Posted on: March 31, 2021 Posted by: Comments: 0

Last Updated on October 11, 2022

Charlotte’s historic arts and entertainment district used to be a mill village, but one visit is all it takes to realize that NoDa is anything but run-of-the-mill.

What does NoDa stand for?

Named for North Davidson, the street running through the heart of the community, NoDa is a tight-knit haven for artists, foodies, and small business owners. 

What to do in NoDa

From the impermanence of a perfect cup of coffee to the permanence of a tattoo from a renowned artist, you can pretty much find it all in a short stroll around the intersection of North Davidson Street and East 36th Street. 

Smelly Cat Coffee House & Roastery

Fuel up at Smelly Cat Coffee House & Roastery, where you won’t see Phoebe Buffay but you will support an eco-conscious small business that roasts its own ethically-sourced beans and has been a beloved part of the neighborhood for decades. 

Mac Tabby Cat Cafe

If you were hoping to see a real cat while sipping your coffee, head over to Mac Tabby Cat Cafe, where free-range adoptable kitties cuddle with patrons.

Shopping in NoDa

The shopping options in NoDa include one-of-a-kind gems like The Rat’s Nest, where vintage treasures abound, and Pura Vida Worldly Art, carrying items from more than 40 countries across five continents.

Johnny Fly Co. creates sustainably-made, high-fashion wooden sunglasses, while Curio, Craft & Conjure is a supplier of personal magickal supplies. (Not to be confused with stage magic, “magick” is the science and art of causing change to occur in conformity with will.)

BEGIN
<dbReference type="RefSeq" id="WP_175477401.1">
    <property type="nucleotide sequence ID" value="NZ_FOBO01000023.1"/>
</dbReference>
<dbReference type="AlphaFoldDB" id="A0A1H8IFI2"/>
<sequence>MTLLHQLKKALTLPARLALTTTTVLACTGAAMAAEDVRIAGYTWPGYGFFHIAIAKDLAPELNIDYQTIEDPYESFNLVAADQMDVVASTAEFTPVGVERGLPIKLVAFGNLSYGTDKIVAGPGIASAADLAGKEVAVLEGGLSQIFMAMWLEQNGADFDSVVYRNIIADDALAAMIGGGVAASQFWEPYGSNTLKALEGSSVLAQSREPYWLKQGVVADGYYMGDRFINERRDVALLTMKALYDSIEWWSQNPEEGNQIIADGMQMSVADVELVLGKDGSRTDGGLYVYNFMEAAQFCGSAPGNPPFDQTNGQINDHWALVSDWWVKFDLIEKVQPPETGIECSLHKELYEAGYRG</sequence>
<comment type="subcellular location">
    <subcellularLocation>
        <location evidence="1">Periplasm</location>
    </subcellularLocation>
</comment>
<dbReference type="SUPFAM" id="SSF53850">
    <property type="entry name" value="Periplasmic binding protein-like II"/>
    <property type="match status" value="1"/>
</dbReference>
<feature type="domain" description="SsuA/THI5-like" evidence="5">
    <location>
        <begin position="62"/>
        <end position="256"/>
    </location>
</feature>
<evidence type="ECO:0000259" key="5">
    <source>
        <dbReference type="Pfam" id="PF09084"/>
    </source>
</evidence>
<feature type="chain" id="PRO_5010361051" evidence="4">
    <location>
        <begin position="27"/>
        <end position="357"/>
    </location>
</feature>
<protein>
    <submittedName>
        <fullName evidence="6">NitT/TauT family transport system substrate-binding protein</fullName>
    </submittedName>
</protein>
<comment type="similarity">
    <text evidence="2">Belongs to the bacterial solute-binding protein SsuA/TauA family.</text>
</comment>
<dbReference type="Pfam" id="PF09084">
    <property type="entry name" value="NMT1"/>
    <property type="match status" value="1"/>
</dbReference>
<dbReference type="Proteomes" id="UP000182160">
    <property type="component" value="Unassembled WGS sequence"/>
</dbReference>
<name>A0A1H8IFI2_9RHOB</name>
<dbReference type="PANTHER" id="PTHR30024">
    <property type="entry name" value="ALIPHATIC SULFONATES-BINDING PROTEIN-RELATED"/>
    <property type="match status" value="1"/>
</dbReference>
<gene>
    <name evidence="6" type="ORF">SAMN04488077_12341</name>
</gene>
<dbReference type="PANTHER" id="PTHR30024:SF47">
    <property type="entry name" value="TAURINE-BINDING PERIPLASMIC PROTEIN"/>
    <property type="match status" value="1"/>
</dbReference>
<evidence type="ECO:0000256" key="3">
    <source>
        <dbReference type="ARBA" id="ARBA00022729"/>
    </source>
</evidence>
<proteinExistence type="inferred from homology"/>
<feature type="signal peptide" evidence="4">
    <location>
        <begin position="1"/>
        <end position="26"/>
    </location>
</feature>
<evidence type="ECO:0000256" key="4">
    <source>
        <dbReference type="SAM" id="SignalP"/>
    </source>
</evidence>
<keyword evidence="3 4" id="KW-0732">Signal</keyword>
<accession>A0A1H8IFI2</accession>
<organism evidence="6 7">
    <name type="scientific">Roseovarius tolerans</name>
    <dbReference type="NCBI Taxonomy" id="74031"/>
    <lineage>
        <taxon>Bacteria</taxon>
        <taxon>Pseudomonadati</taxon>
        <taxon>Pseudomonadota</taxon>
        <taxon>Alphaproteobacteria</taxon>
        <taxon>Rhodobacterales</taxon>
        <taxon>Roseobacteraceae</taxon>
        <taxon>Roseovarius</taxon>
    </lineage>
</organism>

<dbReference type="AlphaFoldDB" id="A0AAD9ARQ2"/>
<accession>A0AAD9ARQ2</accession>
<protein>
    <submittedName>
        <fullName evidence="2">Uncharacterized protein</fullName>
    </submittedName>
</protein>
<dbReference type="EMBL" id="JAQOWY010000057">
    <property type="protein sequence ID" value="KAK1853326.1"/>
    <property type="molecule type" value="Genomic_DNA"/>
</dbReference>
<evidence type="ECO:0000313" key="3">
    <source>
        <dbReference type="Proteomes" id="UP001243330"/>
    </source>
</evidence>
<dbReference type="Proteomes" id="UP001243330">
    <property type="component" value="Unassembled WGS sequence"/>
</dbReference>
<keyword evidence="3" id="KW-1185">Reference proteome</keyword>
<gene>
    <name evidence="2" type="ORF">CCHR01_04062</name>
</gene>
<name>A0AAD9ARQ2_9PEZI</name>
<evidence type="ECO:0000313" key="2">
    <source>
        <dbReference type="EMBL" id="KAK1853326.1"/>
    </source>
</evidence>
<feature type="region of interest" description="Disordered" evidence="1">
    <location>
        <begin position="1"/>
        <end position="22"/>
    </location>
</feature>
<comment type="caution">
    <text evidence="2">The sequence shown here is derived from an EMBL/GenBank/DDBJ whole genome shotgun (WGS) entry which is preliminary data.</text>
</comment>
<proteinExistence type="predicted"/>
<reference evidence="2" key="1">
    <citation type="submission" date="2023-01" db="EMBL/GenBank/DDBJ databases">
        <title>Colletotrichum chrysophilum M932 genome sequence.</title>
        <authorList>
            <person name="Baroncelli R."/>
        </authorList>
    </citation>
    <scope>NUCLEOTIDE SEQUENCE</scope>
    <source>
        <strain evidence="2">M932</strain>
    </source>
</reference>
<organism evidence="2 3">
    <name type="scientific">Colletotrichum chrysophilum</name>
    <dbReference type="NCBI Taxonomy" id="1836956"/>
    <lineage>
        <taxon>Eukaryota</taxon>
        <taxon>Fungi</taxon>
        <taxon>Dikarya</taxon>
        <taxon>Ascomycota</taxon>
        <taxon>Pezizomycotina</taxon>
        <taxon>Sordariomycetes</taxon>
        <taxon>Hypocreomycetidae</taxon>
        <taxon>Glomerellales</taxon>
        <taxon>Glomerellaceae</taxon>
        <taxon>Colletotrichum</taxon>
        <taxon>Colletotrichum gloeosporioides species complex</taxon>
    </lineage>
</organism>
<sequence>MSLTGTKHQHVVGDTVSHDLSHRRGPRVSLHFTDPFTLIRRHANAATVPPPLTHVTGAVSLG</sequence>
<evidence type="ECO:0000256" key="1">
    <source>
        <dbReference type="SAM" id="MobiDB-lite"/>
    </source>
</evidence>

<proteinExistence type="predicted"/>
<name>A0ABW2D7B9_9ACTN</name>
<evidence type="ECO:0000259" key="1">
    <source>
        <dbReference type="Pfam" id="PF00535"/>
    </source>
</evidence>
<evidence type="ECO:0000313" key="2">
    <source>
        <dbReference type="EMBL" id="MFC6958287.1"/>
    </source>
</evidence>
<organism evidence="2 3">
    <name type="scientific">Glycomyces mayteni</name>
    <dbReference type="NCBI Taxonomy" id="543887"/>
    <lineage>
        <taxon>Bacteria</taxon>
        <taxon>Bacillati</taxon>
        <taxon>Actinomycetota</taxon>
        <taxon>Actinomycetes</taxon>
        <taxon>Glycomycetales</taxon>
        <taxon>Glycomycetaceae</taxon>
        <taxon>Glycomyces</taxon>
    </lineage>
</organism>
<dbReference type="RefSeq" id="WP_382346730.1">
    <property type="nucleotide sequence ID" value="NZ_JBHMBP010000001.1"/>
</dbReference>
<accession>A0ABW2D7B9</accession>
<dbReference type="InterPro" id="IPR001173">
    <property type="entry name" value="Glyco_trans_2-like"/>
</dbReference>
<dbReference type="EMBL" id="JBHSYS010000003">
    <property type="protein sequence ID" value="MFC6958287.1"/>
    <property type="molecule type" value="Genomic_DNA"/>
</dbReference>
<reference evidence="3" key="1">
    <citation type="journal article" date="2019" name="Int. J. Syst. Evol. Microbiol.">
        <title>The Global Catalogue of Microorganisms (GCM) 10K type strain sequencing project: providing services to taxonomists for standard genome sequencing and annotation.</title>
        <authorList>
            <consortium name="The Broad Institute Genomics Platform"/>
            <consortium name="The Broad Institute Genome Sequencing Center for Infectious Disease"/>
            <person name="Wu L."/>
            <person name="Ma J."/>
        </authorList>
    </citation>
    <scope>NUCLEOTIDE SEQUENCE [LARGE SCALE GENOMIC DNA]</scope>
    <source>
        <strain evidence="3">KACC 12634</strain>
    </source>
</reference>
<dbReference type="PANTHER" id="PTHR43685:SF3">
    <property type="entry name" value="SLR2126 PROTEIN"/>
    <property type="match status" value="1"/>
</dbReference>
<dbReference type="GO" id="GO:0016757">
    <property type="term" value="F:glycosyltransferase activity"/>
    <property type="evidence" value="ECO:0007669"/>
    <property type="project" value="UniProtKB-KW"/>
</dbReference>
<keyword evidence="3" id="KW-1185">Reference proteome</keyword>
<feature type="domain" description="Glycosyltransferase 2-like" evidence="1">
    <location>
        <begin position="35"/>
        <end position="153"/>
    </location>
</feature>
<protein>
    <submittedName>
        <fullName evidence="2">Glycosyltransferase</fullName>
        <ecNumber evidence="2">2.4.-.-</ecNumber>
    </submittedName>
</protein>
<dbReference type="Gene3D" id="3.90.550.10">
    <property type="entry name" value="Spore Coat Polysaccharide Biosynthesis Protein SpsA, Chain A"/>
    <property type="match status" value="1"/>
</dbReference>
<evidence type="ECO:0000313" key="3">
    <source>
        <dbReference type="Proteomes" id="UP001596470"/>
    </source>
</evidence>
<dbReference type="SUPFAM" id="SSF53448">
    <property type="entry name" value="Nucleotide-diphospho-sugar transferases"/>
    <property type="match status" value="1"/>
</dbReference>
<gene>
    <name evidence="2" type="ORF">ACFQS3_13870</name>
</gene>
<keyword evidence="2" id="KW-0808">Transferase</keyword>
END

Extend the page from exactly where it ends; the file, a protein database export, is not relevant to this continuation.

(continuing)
Custom Jewelry Lab offers in-house designs and heirloom redesign, with an emphasis on man-made diamonds and gemstones for their ethical and aesthetic advantages. In a neighborhood as pet-friendly as NoDa, Four Dogs Pet Supplies is essential—and since we’re in NoDa, this pet supply store has a gallery displaying animal-related art.

Art galleries in NoDa

Speaking of art, you’ll want to peruse the gallery scene. While galleries have been dwindling as NoDa has become more popular and accessible, there are still plenty of treasures to inspire you—you might even be sitting on one.

From mosaic benches to grand murals, much of NoDa’s most notable art is outside. In fact, the NoDa Neighborhood and Business Association has provided an interactive map on of the neighborhood’s outdoor art, including links to the artists’ social media and websites so you can follow and support them. 

For additional inspiration, stop by TAC Gallery, a 60+ artist collective and popup gallery, and the Charlotte Art League, a non-profit visual arts organization that offers a unique mix of open working studios, classes, and community outreach programs along with a public gallery.

Of course, one of NoDa’s best-known art forms is ink-based. Whether it’s Fu’s Custom Tattoo (NoDa’s first studio, opened in 2001), 510 Expert Tattoo (opened in 2010), or Canvas Tattoo & Art Gallery (boasting multiple accolades including Best Tattoo shop by Queen City Nerve), NoDa is a haven for talented tattoo artists. 

Where to eat in NoDa

Whatever you do, don’t leave your appetite at home when you’re going to NoDa. Some of Charlotte’s most beloved establishments call NoDa home, including Haberdish for southern fare, Boudreaux’s Louisiana Kitchen for Cajun, Creole, and more.